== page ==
450,000 images from AffectNet, all drawn/labeled from the internet using emotion-related queries, were manually annotated, the paper says, with valence and arousal dimensions.

Next, the researchers refined the network based solely on their own WECARE dataset, while spectral representation encoding was used to summarize frame-based predictions.

Results

The model’s performance was evaluated on three metrics commonly associated with automated affect prediction: Concordance Coefficient Correlation; Pearson Coefficient Correlation; and Root Mean Square Error (RMSE).

The authors note that the model fine-tuned on their own WECARE dataset outperformed ResNet-18, and deduce from this that the way we govern our facial expressions is very different in a work environment than in the more abstract contexts from which prior studies have derived source material from the internet.

They state:

‘Looking at the table we observe that the model fine-tuned on WECARE-DB outperformed the ResNet-18 model pre-trained on [AffectNet], indicating that the facial behaviours displayed in work-like environments are different compared to the in-the-wild Internet settings utilised in the AffectNet DB. Thus, it is necessary to acquire datasets and train models for recognising facial affect in work-like settings.’

As regards the future of in-work affect recognition, enabled by networks of cameras trained at employees, and constantly making predictions of their emotional states, the authors conclude*:

‘The ultimate goal is to implement and use the trained models in real time and in real work settings to provide input to decision support systems to promote health and well-being of people during their working age in the context of the EU Working Age Project.’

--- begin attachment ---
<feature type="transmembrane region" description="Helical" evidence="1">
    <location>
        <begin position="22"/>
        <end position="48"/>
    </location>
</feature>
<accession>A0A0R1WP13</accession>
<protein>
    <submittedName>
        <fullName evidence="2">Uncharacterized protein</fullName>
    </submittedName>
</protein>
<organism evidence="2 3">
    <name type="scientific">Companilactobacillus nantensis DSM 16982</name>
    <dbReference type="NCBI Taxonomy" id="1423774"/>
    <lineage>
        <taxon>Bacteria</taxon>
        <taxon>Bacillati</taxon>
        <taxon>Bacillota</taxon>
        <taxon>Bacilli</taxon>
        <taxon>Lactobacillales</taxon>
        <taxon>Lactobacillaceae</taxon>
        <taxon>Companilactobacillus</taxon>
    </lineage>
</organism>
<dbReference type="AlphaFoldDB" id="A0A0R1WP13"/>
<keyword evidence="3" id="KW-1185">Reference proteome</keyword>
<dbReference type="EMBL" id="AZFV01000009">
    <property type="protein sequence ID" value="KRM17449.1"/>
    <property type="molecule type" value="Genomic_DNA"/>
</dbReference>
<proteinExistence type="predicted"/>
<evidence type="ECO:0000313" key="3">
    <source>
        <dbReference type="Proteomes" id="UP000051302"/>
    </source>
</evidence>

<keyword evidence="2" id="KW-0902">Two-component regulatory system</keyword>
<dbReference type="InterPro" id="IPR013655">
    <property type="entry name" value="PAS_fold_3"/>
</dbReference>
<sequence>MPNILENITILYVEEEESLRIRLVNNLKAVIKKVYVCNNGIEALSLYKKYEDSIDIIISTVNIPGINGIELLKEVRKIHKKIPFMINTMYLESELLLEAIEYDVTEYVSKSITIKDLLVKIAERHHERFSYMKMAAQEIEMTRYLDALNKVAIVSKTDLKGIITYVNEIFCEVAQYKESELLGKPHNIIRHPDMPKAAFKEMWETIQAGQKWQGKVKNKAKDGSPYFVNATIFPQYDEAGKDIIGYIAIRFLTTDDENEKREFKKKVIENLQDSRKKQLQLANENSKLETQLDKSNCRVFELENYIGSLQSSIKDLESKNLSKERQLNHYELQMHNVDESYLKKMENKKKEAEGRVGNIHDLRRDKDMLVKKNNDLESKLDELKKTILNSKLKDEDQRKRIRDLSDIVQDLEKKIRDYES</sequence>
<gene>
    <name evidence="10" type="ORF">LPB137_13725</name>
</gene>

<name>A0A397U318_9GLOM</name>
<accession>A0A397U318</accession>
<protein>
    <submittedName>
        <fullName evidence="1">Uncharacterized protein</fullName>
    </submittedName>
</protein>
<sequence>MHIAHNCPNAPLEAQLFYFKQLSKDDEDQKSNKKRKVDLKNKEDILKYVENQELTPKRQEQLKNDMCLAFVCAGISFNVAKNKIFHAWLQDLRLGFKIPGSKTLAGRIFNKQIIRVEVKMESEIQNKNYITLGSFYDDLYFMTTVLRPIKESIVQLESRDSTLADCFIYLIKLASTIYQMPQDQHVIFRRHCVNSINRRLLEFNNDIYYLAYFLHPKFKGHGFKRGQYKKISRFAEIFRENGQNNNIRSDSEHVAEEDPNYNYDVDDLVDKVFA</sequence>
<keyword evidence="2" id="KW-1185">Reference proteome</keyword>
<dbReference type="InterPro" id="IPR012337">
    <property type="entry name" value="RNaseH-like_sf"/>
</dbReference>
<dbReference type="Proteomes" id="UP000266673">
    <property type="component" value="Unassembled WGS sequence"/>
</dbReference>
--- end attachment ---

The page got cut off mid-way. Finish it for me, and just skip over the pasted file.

* My emphasis.

† Here the authors make three citations:

Automatic, dimensional and Continuous Emotion recognition – https://ibug.doc.ic.ac.uk/media/uploads/documents/GunesPantic_IJSE_2010_camera.pdf
Exploring the ambient assisted living domain: a systematic review – https://link.springer.com/article/10.1007/s12652-016-0374-3
A Review of Internet of Things Technologies for Ambient Assisted Living Environments – https://mdpi-res.com/d_attachment/futureinternet/futureinternet-11-00259/article_deploy/futureinternet-11-00259-v2.pdf

†† Here the authors make two citations:

Real-time Driver Drowsiness Detection for Embedded System Using Model Compression of Deep Neural Networks – https://openaccess.thecvf.com/content_cvpr_2017_workshops/w4/papers/Reddy_Real-Time_Driver_Drowsiness_CVPR_2017_paper.pdf
Real-Time Driver-Drowsiness Detection System Using Facial Features – https://www.semanticscholar.org/paper/Real-Time-Driver-Drowsiness-Detection-System-Using-Deng-Wu/1f4b0094c9e70bf7aa287234e0fdb4c764a5c532

Journalist and editor, primarily on machine learning, artificial intelligence and big data. Personal site: https://martinanderson.ai/ Contact: martin@martinanderson.ai Twitter: @manders_ai